Benchmarking of learning algorithms
information repository page
Abstract: Proper benchmarking of (neural network and other) learning
architectures is a prerequisite for orderly progress in this field. In
many published papers deficiencies can be observed in the benchmarking
that is performed.
A workshop about NN benchmarking at NIPS*95 addressed the status quo of
benchmarking, common errors and how to avoid them, currently existing
benchmark collections, and, most prominently, a new benchmarking
facility including a results database.
This page contains pointers to written versions or slides of most of the
talks given at the workshop plus some related material.
The page is intended to be a repository for such information to be used
as a reference by researchers in the field. Note that most links lead
to Postscript documents.
Please send any additions or corrections you
might have to Lutz Prechelt (email@example.com).
- 1996-01-05: added David Rosen's
Data Sources page in 'Other sources of data' section.
- 1995-12-18: added
ftp://svr-ftp.eng.cam.ac.uk/pub/comp.speech/data/ in 'Other sources
of data' section.
- 1995-12-12: added paper by Zhu/Rohwer in 'Related Information' section.
Assessment of the status quo:
- Previously available NN benchmarking data
Advantages of these: UCI is large and growing and popular,
Statlog has largest and most orderly collection of results available
(in a book, though),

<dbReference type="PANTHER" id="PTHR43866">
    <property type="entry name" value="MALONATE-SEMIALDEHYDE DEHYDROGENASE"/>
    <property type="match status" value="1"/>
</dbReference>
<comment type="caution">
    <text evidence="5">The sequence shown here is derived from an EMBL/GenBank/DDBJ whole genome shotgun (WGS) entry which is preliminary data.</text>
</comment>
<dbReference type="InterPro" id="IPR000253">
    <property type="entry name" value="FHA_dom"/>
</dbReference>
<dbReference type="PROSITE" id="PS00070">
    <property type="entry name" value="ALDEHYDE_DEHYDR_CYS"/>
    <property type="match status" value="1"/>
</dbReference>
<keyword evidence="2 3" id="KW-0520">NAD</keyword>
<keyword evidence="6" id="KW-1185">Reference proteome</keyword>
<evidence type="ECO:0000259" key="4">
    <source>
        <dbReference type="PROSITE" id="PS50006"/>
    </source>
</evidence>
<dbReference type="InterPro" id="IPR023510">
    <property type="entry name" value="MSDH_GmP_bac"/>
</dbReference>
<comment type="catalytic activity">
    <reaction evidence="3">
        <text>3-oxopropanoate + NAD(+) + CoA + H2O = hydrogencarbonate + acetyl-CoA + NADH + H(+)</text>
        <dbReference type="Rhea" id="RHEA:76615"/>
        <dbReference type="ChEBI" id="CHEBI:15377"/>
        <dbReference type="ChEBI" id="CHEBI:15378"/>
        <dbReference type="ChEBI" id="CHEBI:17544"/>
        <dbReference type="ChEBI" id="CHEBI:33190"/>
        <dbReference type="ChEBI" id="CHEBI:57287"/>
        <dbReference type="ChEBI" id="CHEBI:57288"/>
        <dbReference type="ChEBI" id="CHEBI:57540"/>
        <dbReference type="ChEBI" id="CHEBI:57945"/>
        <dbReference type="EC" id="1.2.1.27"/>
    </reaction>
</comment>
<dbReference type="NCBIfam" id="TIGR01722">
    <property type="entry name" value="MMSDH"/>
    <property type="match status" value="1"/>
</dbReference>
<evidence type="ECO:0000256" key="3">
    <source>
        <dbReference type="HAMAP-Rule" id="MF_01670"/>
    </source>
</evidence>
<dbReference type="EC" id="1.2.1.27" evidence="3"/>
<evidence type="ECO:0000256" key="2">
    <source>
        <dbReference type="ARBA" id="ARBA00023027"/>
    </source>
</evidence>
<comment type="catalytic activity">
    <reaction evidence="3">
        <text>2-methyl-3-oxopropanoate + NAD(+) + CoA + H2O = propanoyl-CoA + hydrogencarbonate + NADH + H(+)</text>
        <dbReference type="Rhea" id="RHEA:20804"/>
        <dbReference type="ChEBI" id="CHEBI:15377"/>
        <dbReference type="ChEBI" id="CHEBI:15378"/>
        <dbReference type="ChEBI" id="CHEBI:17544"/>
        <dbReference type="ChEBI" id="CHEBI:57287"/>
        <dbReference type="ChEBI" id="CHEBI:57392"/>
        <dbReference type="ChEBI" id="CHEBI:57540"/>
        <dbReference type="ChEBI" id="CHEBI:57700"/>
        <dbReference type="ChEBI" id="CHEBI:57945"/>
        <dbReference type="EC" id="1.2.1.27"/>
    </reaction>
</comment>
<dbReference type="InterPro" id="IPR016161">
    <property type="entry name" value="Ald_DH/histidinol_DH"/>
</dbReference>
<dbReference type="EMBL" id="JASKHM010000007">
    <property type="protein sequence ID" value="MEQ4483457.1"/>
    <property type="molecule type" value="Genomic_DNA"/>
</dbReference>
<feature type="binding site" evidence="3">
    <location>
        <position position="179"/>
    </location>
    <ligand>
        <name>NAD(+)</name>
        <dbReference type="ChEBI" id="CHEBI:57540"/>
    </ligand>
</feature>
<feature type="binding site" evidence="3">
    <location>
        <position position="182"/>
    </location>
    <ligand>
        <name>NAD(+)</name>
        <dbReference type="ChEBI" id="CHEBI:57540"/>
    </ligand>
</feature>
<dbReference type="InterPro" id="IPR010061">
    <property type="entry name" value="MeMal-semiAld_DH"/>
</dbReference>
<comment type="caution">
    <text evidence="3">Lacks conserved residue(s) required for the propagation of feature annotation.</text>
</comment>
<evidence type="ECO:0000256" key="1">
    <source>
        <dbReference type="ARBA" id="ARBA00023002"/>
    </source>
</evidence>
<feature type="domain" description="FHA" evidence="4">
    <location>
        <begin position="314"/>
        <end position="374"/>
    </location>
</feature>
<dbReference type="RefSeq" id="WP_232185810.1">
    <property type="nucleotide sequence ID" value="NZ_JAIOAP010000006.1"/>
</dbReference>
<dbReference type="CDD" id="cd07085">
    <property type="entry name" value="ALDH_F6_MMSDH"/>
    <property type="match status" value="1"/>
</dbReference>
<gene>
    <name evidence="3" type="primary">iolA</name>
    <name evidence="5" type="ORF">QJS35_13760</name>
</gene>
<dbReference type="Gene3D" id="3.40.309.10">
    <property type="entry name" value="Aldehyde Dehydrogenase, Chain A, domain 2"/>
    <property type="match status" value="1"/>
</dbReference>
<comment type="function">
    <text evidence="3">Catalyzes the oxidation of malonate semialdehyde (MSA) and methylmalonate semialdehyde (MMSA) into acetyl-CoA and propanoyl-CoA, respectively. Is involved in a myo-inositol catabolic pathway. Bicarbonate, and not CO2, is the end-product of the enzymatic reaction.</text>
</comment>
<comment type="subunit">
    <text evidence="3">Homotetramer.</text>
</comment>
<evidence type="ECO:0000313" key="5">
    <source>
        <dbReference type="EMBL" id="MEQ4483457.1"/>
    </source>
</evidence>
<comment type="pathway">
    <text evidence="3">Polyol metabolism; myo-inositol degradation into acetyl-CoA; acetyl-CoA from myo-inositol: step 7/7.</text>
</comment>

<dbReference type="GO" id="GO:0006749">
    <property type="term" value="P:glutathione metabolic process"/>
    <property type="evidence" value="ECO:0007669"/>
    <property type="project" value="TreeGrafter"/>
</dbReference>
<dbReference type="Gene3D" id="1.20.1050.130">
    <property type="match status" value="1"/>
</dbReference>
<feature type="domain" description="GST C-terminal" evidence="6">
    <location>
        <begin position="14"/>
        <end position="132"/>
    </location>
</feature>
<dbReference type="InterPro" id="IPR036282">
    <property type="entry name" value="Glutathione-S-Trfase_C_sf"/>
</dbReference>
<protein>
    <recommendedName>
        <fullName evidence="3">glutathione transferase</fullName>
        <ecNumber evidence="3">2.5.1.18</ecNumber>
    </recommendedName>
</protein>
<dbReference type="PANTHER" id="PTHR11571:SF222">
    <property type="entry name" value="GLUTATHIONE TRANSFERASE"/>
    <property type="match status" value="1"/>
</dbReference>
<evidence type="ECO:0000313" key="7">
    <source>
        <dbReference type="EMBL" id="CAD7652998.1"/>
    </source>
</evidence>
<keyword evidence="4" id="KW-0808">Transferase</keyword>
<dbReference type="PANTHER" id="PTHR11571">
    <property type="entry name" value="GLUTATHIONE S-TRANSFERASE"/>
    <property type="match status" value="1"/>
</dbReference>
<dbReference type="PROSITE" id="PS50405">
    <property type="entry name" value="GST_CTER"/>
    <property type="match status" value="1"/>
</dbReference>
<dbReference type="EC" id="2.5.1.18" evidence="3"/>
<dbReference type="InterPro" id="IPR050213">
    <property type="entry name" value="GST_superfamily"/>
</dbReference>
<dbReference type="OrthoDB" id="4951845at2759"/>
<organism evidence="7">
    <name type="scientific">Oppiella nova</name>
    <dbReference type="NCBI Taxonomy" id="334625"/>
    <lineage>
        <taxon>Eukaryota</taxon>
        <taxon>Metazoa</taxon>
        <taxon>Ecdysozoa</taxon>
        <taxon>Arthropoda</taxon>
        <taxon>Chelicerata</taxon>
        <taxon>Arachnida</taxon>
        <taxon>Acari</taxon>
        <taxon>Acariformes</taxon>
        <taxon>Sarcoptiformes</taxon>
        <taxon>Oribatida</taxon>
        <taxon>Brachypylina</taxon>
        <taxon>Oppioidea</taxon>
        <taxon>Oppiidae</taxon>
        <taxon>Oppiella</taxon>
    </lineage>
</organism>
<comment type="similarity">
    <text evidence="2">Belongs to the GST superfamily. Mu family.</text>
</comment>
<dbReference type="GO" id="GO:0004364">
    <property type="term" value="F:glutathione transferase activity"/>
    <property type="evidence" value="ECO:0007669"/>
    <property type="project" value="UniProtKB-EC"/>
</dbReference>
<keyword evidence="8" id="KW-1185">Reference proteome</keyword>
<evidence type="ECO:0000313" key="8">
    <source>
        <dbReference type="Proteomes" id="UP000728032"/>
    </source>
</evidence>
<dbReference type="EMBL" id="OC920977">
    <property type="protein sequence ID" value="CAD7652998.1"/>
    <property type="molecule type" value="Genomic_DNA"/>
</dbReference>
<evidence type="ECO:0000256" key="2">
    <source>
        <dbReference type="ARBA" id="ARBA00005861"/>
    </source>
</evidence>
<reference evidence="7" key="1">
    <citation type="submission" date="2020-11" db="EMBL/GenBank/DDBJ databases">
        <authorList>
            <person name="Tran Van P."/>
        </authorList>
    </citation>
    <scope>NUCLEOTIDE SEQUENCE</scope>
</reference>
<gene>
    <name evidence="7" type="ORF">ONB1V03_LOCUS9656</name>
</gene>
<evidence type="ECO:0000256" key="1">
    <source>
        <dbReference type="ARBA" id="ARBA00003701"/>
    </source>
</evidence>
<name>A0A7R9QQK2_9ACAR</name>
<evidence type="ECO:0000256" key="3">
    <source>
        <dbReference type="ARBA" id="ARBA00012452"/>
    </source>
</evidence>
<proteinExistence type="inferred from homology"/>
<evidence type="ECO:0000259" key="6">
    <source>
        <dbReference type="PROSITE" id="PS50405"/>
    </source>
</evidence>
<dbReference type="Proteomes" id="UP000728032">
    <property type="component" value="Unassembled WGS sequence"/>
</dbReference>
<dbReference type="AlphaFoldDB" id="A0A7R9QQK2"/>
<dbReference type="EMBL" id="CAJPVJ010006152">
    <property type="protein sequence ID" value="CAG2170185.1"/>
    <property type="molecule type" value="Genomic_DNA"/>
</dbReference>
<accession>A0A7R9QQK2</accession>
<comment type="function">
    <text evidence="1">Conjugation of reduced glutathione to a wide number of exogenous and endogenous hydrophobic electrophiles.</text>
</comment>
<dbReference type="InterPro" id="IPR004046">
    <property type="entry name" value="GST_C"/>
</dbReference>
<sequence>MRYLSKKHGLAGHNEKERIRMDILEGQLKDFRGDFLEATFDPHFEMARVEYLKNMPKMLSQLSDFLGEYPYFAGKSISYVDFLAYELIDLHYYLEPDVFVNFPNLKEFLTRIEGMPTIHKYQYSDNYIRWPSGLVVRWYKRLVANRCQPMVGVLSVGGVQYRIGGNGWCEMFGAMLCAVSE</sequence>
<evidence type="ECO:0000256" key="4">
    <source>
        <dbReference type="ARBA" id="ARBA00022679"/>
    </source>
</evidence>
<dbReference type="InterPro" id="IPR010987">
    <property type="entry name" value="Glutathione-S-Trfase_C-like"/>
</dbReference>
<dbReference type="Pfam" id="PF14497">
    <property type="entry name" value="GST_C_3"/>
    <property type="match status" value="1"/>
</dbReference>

and Proben1 is most easy to use and best supports reproducible experiments.
Elena and nnbench have no particular advantages.
Disadvantages: UCI and Probem1 have too few and too unstructured results
available, Proben1 is also inflexible and small, Statlog is partially
confidential and neither data nor results collection are growing.
- Carl Rasmussen and Geoffrey Hinton.
A thoroughly designed benchmark collection
A proposal of data, terminology, and procedures and a facility for the
collection of benchmarking results.
This is the newly proposed standard for benchmarking NN (and other)
learning algorithms. DELVE is currently available as an Alpha release
developed at the University of Toronto.
Other sources of data:
- See the appropriate section in Part 4 of the
- (Thanks to Nici Schraudolph <firstname.lastname@example.org>)
There is a large amount of game data about the board game Go available on
the net. Good starting points are
the Go game database project and
the Go game server.
The database holds several hundred thousand games of Go and could for instance
be used for advanced reinforcement learning projects.
- (Thanks to Matthias Blume <email@example.com>)
Tony Robinson has made some speech data available via ftp:
In particular, the Peterson-Barney vowel data (file PetersonBarney.tar.Z)
seems useful for NN benchmarking. The data set is well documented in journals
and has been fairly widely used.
- (Thanks to David Rosen <firstname.lastname@example.org>)
David Rosen maintains a Data Sources page, which is a part of the
WWW Virtual Library: Statistics.
- (Thanks to Partha Mitra <email@example.com>)
Los Alamos Systems
- (Thanks to Wouter.Favoreel@esat.kuleuven.ac.be)
A platform for the interchange of information and data in the field of
Other related information:
- Huaiyu Zhu and Richard Rohwer.
Bayesian regression filters and the issue of priors.
Test of priors versus test of learning algorithms;
is there a program which will do best on average
on the set of benchmarking data sets freely retrievable over the
Internet (the Internet Game)?
Is there a theoretically optimal algorithm for an arbitrary given prior?
A prior for the Internet Game, regardless of the problem domain.
Can the motivation of benchmarking be exploited in designing an algorithm?
This page has received a
award in the Neural Networks topic.
Please send additions and corrections
to Lutz Prechelt
Last modified: Wed Mar 29 18:09:30 MET DST 2000